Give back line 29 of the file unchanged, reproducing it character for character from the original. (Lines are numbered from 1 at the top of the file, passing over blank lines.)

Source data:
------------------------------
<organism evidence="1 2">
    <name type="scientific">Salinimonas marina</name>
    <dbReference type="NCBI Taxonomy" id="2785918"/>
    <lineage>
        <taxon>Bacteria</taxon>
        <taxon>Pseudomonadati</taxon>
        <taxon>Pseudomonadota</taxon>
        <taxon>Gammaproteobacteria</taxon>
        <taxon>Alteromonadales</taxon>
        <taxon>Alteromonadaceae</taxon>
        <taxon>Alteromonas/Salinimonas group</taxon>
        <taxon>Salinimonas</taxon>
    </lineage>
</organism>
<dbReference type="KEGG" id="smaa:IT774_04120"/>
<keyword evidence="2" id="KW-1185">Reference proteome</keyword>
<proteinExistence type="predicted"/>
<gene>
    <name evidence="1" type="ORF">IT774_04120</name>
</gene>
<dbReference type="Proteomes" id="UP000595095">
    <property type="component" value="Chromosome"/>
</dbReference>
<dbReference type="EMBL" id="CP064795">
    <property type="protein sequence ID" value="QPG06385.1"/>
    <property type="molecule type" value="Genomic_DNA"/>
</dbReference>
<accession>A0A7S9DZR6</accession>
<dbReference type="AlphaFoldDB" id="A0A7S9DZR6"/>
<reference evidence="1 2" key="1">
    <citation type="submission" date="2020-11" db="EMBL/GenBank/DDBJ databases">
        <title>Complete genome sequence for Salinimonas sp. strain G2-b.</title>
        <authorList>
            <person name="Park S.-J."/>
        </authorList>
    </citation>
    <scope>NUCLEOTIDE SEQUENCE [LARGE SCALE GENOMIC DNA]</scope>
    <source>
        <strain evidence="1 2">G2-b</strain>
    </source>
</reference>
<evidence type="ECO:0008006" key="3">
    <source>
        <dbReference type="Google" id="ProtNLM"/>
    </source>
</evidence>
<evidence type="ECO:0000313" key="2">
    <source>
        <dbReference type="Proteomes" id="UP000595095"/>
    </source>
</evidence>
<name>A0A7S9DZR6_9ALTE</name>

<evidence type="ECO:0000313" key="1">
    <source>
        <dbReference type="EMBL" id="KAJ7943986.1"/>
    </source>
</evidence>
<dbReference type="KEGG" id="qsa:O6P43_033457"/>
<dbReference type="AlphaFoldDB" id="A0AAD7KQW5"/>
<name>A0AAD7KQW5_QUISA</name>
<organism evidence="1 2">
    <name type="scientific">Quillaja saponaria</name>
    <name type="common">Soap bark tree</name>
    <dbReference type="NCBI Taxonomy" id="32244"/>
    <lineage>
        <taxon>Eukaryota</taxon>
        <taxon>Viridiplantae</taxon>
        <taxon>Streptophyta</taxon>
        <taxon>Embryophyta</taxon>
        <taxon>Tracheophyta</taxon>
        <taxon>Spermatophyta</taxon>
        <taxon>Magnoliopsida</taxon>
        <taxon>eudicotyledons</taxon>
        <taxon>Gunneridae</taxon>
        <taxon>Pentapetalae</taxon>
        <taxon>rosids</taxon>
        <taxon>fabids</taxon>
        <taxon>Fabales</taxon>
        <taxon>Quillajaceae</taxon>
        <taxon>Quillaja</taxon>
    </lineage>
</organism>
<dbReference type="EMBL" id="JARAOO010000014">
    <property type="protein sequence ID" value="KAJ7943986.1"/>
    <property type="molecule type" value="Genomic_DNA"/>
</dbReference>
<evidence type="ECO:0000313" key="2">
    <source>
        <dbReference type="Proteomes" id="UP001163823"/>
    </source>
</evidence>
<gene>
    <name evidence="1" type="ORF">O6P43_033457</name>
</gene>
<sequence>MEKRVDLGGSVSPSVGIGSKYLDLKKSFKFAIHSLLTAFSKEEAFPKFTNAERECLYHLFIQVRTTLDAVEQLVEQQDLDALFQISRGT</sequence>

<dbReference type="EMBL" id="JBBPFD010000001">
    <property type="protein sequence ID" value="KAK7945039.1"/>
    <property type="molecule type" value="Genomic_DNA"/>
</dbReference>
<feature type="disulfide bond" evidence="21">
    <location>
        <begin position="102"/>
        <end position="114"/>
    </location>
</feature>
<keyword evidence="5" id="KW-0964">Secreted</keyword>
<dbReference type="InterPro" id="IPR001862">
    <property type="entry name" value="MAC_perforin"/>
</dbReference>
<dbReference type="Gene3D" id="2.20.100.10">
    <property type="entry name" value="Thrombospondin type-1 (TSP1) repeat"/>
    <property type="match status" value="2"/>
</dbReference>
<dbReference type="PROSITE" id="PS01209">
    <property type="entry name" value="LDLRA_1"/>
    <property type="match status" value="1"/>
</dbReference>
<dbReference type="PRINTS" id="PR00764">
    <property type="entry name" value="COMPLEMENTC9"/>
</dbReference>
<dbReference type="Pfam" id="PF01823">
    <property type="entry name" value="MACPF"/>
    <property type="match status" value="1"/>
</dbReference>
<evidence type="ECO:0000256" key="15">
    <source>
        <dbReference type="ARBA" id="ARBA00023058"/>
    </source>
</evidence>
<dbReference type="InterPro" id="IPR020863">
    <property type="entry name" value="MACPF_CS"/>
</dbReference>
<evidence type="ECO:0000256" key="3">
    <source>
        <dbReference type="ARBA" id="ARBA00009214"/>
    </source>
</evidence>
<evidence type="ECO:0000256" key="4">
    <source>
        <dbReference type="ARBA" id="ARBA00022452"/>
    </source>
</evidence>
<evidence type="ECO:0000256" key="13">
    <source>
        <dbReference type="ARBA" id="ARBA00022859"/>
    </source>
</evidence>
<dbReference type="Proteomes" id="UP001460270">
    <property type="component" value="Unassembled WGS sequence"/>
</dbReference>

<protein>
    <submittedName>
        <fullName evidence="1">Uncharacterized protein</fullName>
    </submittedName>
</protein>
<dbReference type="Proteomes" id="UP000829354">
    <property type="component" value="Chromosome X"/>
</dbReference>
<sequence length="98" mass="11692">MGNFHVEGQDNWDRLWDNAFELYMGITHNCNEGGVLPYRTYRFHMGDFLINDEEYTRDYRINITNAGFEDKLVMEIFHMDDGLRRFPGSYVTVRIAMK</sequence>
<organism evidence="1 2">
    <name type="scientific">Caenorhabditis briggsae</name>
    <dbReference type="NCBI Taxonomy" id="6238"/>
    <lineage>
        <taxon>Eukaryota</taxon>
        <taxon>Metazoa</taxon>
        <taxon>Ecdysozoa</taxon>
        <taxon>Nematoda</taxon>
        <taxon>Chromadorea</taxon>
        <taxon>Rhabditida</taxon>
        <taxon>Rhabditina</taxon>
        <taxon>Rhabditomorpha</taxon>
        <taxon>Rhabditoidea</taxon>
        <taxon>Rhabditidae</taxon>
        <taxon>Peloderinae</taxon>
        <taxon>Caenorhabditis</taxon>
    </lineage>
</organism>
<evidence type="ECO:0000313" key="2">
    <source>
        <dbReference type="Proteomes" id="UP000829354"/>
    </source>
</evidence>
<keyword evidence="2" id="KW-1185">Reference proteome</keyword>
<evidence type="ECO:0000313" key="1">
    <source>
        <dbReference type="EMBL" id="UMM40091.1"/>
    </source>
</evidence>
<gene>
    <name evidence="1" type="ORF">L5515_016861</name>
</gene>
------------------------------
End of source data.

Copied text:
<dbReference type="AlphaFoldDB" id="A0A7S9DZR6"/>